Jaime Warren, Self-portrait as woman in Les Demoiselles of Avignon by Pablo Picasso/Online Deceptions by MommaBird, 2012, Chromogenic print, 30 x 40 inches. Curated at SPRING/BREAK by Adam Parker Smith. Image Courtesy of the Artist
SPRING/BREAK Art Show
March 1: 5–9pm VIP Vernissage (tickets here)
Public hours: Wed–Sun 12–8pm, Mon 12–6pm
Moynihan Station, 421 8th Avenue
$10 in advance, $15 at the door
NYC’s “curator-driven art fair” gets bigger and bigger each year, rhizomatically expanding as curators and artists bring on friends and colleagues to join the show. The show’s fifth installment, which returns this year to Moynihan Station, features over 100 curators and 800 artists invited to interpret 2016’s theme ⌘COPY⌘PASTE. In addition to the Art Show, artworks will be available for sale online from March 1 to April 30 here.
Li Hongbo, Rainbow, Installed in the Pamela Elaine Poetter Gallery at Savannah College of Art and Design's Museum of Art
Art on Paper
March 3, 6–10pm, Preview benefitting the Brooklyn Museum, 8–10:30pm VIP Opening Party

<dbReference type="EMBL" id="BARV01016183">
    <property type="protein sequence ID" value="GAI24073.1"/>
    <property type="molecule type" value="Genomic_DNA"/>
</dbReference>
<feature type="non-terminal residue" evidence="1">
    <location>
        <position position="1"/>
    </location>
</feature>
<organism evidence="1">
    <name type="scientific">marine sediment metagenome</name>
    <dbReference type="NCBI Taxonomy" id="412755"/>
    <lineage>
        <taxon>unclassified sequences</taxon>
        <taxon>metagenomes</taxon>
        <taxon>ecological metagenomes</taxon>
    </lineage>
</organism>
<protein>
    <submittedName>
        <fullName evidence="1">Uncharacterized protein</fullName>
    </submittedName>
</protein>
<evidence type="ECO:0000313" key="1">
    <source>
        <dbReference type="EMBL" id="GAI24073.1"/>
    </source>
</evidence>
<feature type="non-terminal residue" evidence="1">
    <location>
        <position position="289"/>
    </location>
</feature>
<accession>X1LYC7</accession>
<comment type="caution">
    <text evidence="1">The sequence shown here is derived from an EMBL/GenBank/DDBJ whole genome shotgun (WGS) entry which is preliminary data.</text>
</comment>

Public hours: Fri–Sat 11am,–7pm, Sun 12–6pm
$25 one-day pass, $35 multi-day pass
Art Market Productions brings back its fair dedicated to "works on paper" for its second year in New York. Art on Paper is not just for prints and drawings though: works include special projects like Li Hongbo’s surprising rainbow installation and Federico Uribe’s totem-like sculptures made from books.
SCOPE New York
March 3, 2–4pm Platinum First View, 4–6pm VIP ($100 at door)
Public hours: Thurs 6–10pm, Fri–Sun 11am–8pm
639 W 46th St, just off the Armory Show piers
$35 general admission
Scope celebrates its sweet 16 this year, a short walk from the Armory piers at the Metropolitan Pavilion West. The fair’s veteran Breeder sector promotes emerging galleries and boasts alumni we've all come to admire like Peres Projects and Spinello Projects. This year, look out for young talents Haven Gallery, Kallenbach Gallery, One Mile Gallery, Jenn Singer Gallery, Barbara Edwards Contemporary, and Cordesa Fine Art.
Daisuke Takahashi, untitled(tmtm), 2013-2014, 375 x 580 mm, oil on wooden panel. Presented by HARMAS GALLERY at New City Art Fair. Photo: Kei Okano
Haven't had enough? Smaller fair presentations include Tribeca's New City Art Fair with five galleries presenting Asian Contemporary Art; Clio Art Fair, the "Anti" Art Fair for indie artists; and the 12th edition of Salon Zürcher, the intimate Armory Arts Week stalwart presenting six galleries.
—The ArtSlant Team
(Image at top: Courtesy of Roberto Chamorro for The Armory Show)